Introduction: Raspberry Pi Bartender

As passionate cocktail drinkers we hate it, when cocktails are poorly made and don't get us wrong, it isn't easy to spontaneously mix cocktails at parties. When the mixing ratio is slightly off they sometimes just don't have a good tasting. Therefore we built an electronic Bartender using a Raspberry Pi. With precise coding and German engineering you can't get the mixtures wrong and all you have to do is press one button.


These are all the components we used for our project:

  • Raspberry Pi 3 Model B+
  • 6 x 24V Pumps
  • 24V Power Supply
  • 12V Power Supply
  • 5V Regulator
  • 8-Channel Relay
  • 4-Channel Relay
  • OLED Display (0.96 inches)
  • 2 LED-Buttons
  • LED Stripes
  • RFID Sensor
  • RFID Chip + Cards
  • Wires
  • Wooden Plates
  • Wooden Planks
  • Plexiglas
  • Silicone Tubing
  • Funnel
  • Aluminium Strips
  • Hinges
  • Vinyl Foil
  • Screws

Step 1: Building the Framework

Firstly we started by cutting the wooden planks into smaller pieces and screwed them to a wooden plate we used as foundation.

Afterwards we cut off to more smaller pieces from the wooden planks and screwed them in between two of the other planks we had screwed on the foundation.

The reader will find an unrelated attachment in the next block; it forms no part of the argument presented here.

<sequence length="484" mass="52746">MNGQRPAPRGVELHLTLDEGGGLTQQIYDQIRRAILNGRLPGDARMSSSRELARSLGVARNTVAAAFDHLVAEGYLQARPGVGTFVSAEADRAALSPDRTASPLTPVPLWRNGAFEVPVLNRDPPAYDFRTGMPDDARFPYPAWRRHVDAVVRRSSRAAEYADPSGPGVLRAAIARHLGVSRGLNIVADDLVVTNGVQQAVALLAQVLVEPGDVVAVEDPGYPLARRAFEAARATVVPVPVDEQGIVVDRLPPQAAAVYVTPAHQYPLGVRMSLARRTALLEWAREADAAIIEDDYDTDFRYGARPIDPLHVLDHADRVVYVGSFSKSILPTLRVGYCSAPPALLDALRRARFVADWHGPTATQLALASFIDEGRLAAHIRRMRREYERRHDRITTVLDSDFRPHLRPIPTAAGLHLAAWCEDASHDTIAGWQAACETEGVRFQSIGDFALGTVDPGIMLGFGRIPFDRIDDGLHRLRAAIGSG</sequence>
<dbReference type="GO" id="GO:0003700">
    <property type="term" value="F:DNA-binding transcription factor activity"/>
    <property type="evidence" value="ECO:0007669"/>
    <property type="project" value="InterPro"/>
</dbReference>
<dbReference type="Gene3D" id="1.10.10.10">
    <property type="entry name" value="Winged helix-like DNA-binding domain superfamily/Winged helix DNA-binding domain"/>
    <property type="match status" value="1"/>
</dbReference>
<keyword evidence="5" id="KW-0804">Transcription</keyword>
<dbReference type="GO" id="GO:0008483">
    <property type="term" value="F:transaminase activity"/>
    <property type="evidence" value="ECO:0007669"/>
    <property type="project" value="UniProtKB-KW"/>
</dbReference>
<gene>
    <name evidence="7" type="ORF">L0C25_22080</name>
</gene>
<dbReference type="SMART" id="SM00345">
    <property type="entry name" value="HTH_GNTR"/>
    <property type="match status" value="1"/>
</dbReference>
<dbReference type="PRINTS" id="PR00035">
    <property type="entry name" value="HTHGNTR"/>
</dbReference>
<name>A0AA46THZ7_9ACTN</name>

Then we put a wooden plate on these planks in order to create 2 layers, one for the mixing area and the bottom one for the electronics, to keep them separated.

Step 2: Adjusting the Backplate

Next up we used another wooden plate for the backside of the bartender. We cut 6 squared holes to attach the pumps later on.

Step 3: Attaching the Pumps to the Back Plate

For an easy access to the electronic area, we cut the back plate into two parts and connected them with a hinge to create a flap.

Before we mounted the pumps to the back plate, we had sticked a black vinyl foil on it.

For our pumps to fit, we attached them to small metal frames we used as mounts for the pumps.

After we did that we screwed the pumps to the back plate, which we also mounted to the framework.

Step 4: Interior

For the inside we used 3 small wooden plates to create the mixing area for the drinks. In two of them we cut rectangles which we used to attach the mount for the funnel later on.

We also screwed another wooden plank with small holes into the upper part of the interior which will be later on our mount for the silicone tubings.

Also we added a hole that connects the upper layer to the electronic layer. We then laid cables to hook up the pumps and the other electronic devices.

Step 5: Display and Buttons

In our next step we sewed the holes for our display, buttons and the main opening for the mixing area. We then screwed the buttons and the display to the front wooden plate and used plexiglas to add additional protection for the screen.

Step 6: Lighting It Up!

For better looking we attached black vinyl foil to the interior plates. Additionally we added an LED stripe that generates smooth lighting while preparing the drinks.

Step 7: Minor Adjustments

We now added the mount for the funnel (can be seen on final picture in the last step) and the silicone tubings.

Step 8: Electronics